BY ROBERTA CODEMO
The odds were stacked against Margaret “Boony” Luparell of Dawson from day one. Born on the south side of Chicago, her family moved to Springfield when she was about four years old. She grew up on Springfield’s north side, the youngest of five children.
“I come from very humble beginnings,” she said. “It was tough.”
Luparell’s older siblings raised her, and she was expected to contribute financially to the household from a young age. She graduated from Lanphier High School but never attended college. Luparell says she has always felt she had to prove herself.
“I think this responsibility at such a young age instilled a very strong work ethic,” she said.
Luparell has used that work ethic to build two businesses, and she gives back by volunteering in several roles. Her contributions enrich the community by molding young people and supporting the arts in Springfield.
Luparell was working for the State of Illinois when Connie Matrisch with the Credit Bureau of Springfield hired her in Luparell’s first managerial role – one for which she says she’s forever grateful. She left after four years to help her husband run CapiTel Communications.
“I had never balanced a checkbook,” Luparell, said, recalling the first time she opened Quickbooks and saw they were in the red. She says she cried for a month. “I thought, ‘I just quit a good paying job.’ ”
She credits three close friends with teaching her more than any business course could. She could bounce ideas off them, and they shared tidbits of wisdom with her.
“They were an oasis,” she said.
Within five years, CapiTel went from one store to 15, before they sold the business in 2008.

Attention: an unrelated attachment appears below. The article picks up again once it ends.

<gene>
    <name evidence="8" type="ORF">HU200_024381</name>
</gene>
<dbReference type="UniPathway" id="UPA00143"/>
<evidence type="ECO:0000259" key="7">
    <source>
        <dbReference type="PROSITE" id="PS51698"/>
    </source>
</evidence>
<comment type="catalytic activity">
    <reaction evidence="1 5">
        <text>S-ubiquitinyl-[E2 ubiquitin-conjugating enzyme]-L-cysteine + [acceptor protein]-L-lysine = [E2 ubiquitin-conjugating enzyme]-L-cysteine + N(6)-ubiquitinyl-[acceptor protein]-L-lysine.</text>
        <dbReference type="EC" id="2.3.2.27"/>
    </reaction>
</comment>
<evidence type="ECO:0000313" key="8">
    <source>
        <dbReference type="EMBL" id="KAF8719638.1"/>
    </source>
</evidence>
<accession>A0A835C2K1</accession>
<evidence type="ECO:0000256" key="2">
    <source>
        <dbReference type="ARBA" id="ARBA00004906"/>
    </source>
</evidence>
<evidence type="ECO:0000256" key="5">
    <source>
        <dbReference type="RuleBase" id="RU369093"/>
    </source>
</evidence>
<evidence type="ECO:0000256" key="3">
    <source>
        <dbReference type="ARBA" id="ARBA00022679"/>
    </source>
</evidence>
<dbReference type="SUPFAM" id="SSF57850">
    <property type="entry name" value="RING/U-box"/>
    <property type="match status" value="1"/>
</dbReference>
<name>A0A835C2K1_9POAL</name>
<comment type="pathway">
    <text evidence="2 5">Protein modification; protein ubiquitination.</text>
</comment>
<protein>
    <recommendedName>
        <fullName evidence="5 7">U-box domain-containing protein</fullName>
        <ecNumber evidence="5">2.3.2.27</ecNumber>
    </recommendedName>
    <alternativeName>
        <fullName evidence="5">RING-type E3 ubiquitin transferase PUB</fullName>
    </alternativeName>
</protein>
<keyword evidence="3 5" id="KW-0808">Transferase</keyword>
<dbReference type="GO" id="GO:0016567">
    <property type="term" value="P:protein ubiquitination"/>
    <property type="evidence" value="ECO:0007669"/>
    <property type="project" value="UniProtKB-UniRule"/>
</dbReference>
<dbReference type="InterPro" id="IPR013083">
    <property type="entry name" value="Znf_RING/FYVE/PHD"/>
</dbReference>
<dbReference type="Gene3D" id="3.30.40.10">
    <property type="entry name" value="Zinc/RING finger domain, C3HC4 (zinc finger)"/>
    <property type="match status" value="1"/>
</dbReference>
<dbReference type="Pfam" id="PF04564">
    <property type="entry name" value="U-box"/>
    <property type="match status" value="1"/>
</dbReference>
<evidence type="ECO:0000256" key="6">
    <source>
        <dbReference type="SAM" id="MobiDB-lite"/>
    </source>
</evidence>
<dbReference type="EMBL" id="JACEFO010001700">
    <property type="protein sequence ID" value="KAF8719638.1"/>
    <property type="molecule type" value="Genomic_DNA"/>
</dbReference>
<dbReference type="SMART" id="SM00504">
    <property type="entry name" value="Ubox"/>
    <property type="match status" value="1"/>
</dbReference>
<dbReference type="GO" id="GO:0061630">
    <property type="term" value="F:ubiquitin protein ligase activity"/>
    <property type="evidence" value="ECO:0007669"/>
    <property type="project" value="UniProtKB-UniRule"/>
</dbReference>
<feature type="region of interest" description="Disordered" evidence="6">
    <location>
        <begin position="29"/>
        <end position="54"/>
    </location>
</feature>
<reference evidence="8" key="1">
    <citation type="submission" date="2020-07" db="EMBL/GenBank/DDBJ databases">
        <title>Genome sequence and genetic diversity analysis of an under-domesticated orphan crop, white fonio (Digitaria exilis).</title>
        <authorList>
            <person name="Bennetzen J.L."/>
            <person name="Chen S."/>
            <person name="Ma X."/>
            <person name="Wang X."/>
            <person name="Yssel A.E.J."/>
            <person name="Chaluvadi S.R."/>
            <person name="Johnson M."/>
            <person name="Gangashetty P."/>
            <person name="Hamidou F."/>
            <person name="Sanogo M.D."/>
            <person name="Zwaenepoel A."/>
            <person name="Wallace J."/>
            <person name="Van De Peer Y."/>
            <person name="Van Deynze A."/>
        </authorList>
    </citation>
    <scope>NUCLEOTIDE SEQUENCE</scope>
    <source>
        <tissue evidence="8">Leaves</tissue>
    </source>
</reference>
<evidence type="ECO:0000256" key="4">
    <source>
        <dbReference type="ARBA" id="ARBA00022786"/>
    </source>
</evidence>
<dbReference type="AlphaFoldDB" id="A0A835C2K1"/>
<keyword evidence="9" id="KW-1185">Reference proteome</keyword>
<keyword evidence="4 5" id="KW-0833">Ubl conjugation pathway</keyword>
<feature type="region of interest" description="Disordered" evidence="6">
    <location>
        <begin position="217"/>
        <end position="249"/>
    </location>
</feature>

Luparell says it’s important for her to give back to the community because others helped her. A strong supporter of the Springfield Youth Hockey Association, she hosts Springfield Junior Blues players in her home. She is also a mentor for high school students in the Sangamon CEO program and serves as social chairperson for the Springfield Old Capitol Art Fair.
When Luparell looks back on her childhood, she sees a lot of kids who are growing up now the way she did, who just need to know someone cares. She mentors at-risk children at Washington Middle School through a feeder program for the Sangamon CEO program.
“I’ve been where you are,” she said, explaining how she approaches students. “I’ve lived where you live. I want you to know there’s more out there.”
Luparell says children need support from the community, and she thinks often about the world she wants her sons to live in.
“They have to have hope,” she said. “My children are my whole life. My life went from black-and-white to color when I had them.”
Before having children, Luparell says, her life revolved around work. Now, she doesn’t want to miss a second with them. In 2011, she bought another business, A Storage Box, because it allows her to spend more time with her kids.
“It fits me,” she said.
Luparell says it’s important for her children to know where they come from. She’s raising them not to be judgmental.
“Everyone has the right to live within their own skin,” she said, adding that she’s a firm believer in equality. “It’s important to step in when someone is not being treated fairly.”
For now, Luparell is focused on helping her sons navigate their way into adulthood. She wants to instill a clear understanding of right and wrong in them, along with compassion, empathy and love – and some sick hockey skills.
Luparell says that if someone had told her as a young woman that she would someday be a successful business woman and help improve her community, she wouldn’t have believed them.
“If I can do this, anyone can,” she said. “Don’t give up on your dreams.”
Photo By Terry Farmer
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